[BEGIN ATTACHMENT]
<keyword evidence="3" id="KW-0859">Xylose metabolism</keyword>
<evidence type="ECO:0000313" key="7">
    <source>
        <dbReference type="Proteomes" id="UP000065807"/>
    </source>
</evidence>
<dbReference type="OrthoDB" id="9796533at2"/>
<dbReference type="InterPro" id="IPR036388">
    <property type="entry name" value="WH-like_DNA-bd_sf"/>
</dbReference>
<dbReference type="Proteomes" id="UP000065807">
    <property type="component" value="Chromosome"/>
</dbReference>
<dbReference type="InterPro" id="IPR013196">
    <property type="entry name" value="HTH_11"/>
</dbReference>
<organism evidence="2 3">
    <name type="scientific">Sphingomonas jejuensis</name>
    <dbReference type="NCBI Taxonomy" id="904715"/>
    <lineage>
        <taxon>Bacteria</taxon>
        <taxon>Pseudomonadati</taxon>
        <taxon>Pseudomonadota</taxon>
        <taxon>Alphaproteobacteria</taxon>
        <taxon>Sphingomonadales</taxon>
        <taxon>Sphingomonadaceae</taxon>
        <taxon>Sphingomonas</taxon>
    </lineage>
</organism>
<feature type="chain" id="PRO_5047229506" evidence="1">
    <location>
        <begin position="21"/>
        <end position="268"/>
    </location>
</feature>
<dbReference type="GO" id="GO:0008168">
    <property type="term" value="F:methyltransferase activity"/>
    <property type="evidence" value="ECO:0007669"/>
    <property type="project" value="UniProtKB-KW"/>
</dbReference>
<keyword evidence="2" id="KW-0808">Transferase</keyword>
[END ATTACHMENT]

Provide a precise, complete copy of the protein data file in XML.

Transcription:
<keyword evidence="3" id="KW-0859">Xylose metabolism</keyword>
<evidence type="ECO:0000313" key="7">
    <source>
        <dbReference type="Proteomes" id="UP000065807"/>
    </source>
</evidence>
<dbReference type="OrthoDB" id="9796533at2"/>
<dbReference type="InterPro" id="IPR036388">
    <property type="entry name" value="WH-like_DNA-bd_sf"/>
</dbReference>
<dbReference type="Proteomes" id="UP000065807">
    <property type="component" value="Chromosome"/>
</dbReference>
<dbReference type="InterPro" id="IPR013196">
    <property type="entry name" value="HTH_11"/>
</dbReference>
<organism evidence="2 3">
    <name type="scientific">Sphingomonas jejuensis</name>
    <dbReference type="NCBI Taxonomy" id="904715"/>
    <lineage>
        <taxon>Bacteria</taxon>
        <taxon>Pseudomonadati</taxon>
        <taxon>Pseudomonadota</taxon>
        <taxon>Alphaproteobacteria</taxon>
        <taxon>Sphingomonadales</taxon>
        <taxon>Sphingomonadaceae</taxon>
        <taxon>Sphingomonas</taxon>
    </lineage>
</organism>
<feature type="chain" id="PRO_5047229506" evidence="1">
    <location>
        <begin position="21"/>
        <end position="268"/>
    </location>
</feature>
<dbReference type="GO" id="GO:0008168">
    <property type="term" value="F:methyltransferase activity"/>
    <property type="evidence" value="ECO:0007669"/>
    <property type="project" value="UniProtKB-KW"/>
</dbReference>
<keyword evidence="2" id="KW-0808">Transferase</keyword>